Gifts are given all the time for all sorts of reasons, like birthdays, anniversaries, and sometimes for no reason at all, merely a gesture of kindness. Sometimes it's better not to give or to receive a gift, though.
Late in August 2010, the results of an investigation of New York Governor David Paterson were announced. The investigation concerned Paterson's receipt of five tickets to the first game of the 2009 World Series. He took two aides, his son, and his friend's son to the game.
The problem is, he didn't pay for the tickets at the time - at least the four he should have paid for, that is, all of the tickets but the he used. The New York State Commission on Public Integrity (CPI) began the investigation after it found that Paterson paid for the four tickets after he was pushed for an answer by the local media.
Ultimately, it was decided that Paterson wasn't completely truthful when he told the CPI, under oath, that he intended all along to pay for the four tickets.
Ethics, Gift and Bribery Laws
Gov. Paterson ran into trouble with the state's ethics laws on public officials' accepting gifts. New York makes it illegal for public officials to ask for or accept gifts with more than "nominal value" when it appears the gift is intended to influence him, or reasonably could be expected to influence him, in the performance of his official duties. The World Series tickets had a face cost of $ 425 apiece - more than "nominal" value.
It's been reported that the CPI has recommended that Paterson pay a $90,000 fine for taking the tickets. As of early September 2010, there's no word on whether the state's attorney general will charge him with the crime of perjury for not being truthful with CPI investigators.
Know the Rules
That fruit basket a contractor sends to a county official as a "thank you" after his company lands a big public works contract may get the contractor and the official in trouble. The laws vary from state to state, but here some general guidelines:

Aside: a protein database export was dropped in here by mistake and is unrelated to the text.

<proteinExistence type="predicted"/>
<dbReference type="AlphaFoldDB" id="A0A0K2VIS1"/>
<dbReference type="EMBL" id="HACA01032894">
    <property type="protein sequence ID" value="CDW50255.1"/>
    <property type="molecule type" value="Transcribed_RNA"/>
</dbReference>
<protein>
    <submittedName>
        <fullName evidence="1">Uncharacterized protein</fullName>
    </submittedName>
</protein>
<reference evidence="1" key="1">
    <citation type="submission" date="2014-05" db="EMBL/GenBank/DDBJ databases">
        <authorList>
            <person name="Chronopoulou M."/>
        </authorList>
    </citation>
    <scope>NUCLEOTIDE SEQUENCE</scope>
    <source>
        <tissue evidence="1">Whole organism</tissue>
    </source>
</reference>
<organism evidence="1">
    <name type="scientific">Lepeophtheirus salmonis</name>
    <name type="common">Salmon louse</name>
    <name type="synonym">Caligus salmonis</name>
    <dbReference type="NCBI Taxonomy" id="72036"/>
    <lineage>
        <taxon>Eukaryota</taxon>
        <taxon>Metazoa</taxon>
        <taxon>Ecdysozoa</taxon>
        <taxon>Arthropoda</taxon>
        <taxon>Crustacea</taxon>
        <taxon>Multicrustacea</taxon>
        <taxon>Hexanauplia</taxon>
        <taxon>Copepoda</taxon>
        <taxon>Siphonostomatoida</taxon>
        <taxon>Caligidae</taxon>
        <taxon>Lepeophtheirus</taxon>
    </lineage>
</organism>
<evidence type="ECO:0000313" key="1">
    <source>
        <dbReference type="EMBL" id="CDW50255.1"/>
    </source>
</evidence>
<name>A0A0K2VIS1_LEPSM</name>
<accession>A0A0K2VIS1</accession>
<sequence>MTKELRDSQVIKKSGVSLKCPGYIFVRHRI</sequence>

- If the gift is any way connected to a public official's decision to act or not to act, don't offer or accept the gift
- Current and former government officials are typically covered by gift and bribery laws
- Generally, a "gift" doesn't include things like food, holiday and birthday cards, and items with low "intrinsic value," like a "certificate of appreciation." Full-blown meals at high-end restaurants, however, may not qualify for the food exception, though
- Gift are allowed if the public official and gift-giver are related (by blood or marriage) or they have a personal friendship
- There's usually a dollar limit on permissible gifts. For instance, there's the $20/$50 rule under the federal gift law. Federal officers and workers can accept a gift worth $20 or less at any one time, but they can't accept more than $50 per year from any single gift-giver
Companies often have gift policies as well and you should check with your human resources' department before accepting any gifts.